Doing Family History

First Steps

DB/D/7/1223  new synagogue, middle Street, Brighton 1874

DB/D/7/1223 new synagogue, middle Street, Brighton 1874

Homework and advice: Study the subject, visit your local library to find out what literature exists, or see what is available to buy from the bookstall at the Record Office. For initial help
and advice contact your local Family History Group: your local record office or library should
have current lists.

Family: Remember the rest of the family! Check with other members of your family and note
all names, dates, places (family bibles are a good source).

Research Service: We offer an in-house research service into the documentary sources in
its care. Please ask for further details.

Sources from 1837 to the present day

Civil registration (documents not held at record offices): From July 1837 all births,
marriages and deaths in England and Wales should have been registered with local
registrars whose registers are, except for marriages, more informative than parish registers
held at record offices. Copies of certificates may be obtained for a fee from either

http://www.eastsussex.gov.uk/community/registration, for events that occurred in East Sussex, or

http://www.brighton-hove.gov.uk/content/community-and-life-events, for events that occurred in Brighton & Hove.

Copies of certificates from elsewhere in England in Wales can be obtained for a fee from the

General Register Office, PO Box 2, Southport, Merseyside PR8 2JD (http://www.gro.gov.uk/GRO/content/)

Copies of the national indexes are available at The National Archives. There are many on-line versions of the index, one is free
(http://freebmd.rootsweb.com) and the others are commercial (eg www.ancestry.co.uk); at
present there is free access to the Ancestry website at this office. There is a useful list of the
registration districts, and the parishes within them, on the GENUKI website
(http://www.ukbmd.org.uk/genuki/REG/districts/).

Records of civil registration in Scotland, which started in January 1855, are held by the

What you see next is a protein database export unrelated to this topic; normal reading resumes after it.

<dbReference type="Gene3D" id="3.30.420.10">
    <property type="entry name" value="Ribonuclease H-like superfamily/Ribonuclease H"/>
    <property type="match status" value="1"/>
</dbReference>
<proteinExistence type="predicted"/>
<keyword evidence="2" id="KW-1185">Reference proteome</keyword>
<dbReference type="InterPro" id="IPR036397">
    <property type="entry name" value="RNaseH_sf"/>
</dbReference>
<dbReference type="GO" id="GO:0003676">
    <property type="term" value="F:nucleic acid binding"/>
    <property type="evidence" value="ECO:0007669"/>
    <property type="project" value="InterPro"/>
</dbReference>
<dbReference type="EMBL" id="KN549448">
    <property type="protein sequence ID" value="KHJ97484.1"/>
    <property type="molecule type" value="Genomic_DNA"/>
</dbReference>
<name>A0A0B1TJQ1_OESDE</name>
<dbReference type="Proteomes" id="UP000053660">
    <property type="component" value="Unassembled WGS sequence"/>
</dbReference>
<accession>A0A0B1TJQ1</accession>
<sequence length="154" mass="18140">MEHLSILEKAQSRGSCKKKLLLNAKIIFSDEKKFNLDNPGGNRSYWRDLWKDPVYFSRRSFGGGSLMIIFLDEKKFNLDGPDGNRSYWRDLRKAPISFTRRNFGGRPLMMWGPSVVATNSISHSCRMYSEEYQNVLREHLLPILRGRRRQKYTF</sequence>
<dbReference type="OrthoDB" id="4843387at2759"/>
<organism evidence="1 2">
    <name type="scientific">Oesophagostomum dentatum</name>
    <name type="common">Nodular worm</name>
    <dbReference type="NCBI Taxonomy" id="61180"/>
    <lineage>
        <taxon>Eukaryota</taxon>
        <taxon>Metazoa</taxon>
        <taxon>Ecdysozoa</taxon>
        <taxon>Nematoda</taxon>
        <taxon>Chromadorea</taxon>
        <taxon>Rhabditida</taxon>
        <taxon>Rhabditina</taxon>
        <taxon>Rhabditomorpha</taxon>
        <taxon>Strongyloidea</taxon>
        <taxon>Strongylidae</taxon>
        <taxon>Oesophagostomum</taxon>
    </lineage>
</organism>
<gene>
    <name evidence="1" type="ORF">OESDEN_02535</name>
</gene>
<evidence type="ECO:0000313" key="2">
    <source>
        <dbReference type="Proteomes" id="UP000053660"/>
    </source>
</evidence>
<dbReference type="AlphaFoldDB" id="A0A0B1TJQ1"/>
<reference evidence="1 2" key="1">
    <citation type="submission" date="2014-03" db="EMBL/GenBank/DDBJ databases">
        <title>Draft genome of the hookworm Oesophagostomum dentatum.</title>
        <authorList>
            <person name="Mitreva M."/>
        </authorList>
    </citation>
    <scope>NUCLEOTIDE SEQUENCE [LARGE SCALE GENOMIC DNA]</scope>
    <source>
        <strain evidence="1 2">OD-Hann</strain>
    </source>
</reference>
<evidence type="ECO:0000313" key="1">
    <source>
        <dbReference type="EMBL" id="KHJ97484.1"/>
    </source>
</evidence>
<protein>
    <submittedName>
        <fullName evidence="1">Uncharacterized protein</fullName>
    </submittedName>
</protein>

General Register Office for Scotland, New Register House, 3 West Register Street,
Edinburgh EH1 3YT (www.gro-scotland.gov.uk). Civil registration in Ireland started in
January 1864 and the records for the whole of Ireland, 1864-1921 and for the Republic from
1922 are held by the General Register Office of Ireland, Government Offices, COnvent Road, Roscommon (www.groireland.ie/), while records for Northern Ireland from January 1922
are held by the General Register Office (Northern Ireland), Oxford House, 49-55 Chichester
Street, Belfast BT1 4HL (www.groni.gov.uk).

Cemetery records: Some cemetery registers are available at this office and details are
included in the Guide to registers.

Census: Census returns are a useful source of genealogical information. From 1851 they give the parish of birth of individuals as well as age, occupation and relationship (if any) to
the head of the household. They are arranged by area so you do need to know which parish
to search (street indexes for some areas are available). We hold microform copies of the
census returns for eastern Sussex, 1841-1891 and for both East and West Sussex, 1901.

At this office there are is a partial surname index to the 1841 census returns for eastern
Sussex (it does not yet include Brighton) and a surname index to the 1851 census returns for
eastern Sussex; there are also national on-line indexes to the 1841-1901 census returns
(www.ancestry.co.uk) and 1911 (www.findmypast.co.uk); at present there is free access to
the Ancestry website at this office. A few earlier parish censuses are available at the record
office (details are included in the Guide to records of rating and taxation).

Other sources: We hold copies of 19th and 20th century trade and street directories and
some local newspapers. Also available are electoral registers from 1832 (please note that
universal male suffrage was only granted in 1918 and universal female suffrage in 1928), log
books and admission registers for many local authority maintained schools and an index to
obituaries in the Sussex Express, 1880 to 1920.

Wills after 1858: Since 1858 wills have been proved in civil probate registries. Indexes to
wills proved in England and Wales from 1858 to 1943 are available on fiche at The Keep and 1858 to 1966 on the Ancestry website. For copies of these wills apply to the Principal Registry of the Family Division, First
Avenue House, 42-49 High Holborn, London WC1V 6NP.

Sources before 1837
Parish registers: The registers of baptisms, marriages and burials (and banns from 1754)
which have been kept by Anglican Clergy since 1538 are the main source for genealogical
information before 1837. Those that have been deposited at this office are listed in the Guide
to registers and also in the Handlist of registers, both of which you can view on our website
(www.eastsussex.gov.uk/familytree). You can also view the detailed lists of all parish
records (registers and other records) in our on-line catalogue

Baptism index: The East Sussex Baptismal Index is available the Reference Room. It
consists of three parts; 1700-1789 (covers all parishes), 1790-1812 (all parishes and most nonconformist registers), pre-1700 (covers only 12 parishes).
Marriage index: The Sussex Marriage Index, 1538-1837 on CD is available for use via our
in-house Research Service.

Burial index: Covers Sussex from 1813 to 1841; send £5.00 search fee per name (up to 10
entries) to Lord & Lady Teviot, 28 Hazel Grove, Burgess Hill, West Sussex RH15 0BY
(lady.teviot@census-searches.co.uk). We hold an interim (and incomplete) copy of the
Sussex Burial Index, 1538-1900 which can be searched at this office only as part of our in-house Research Service.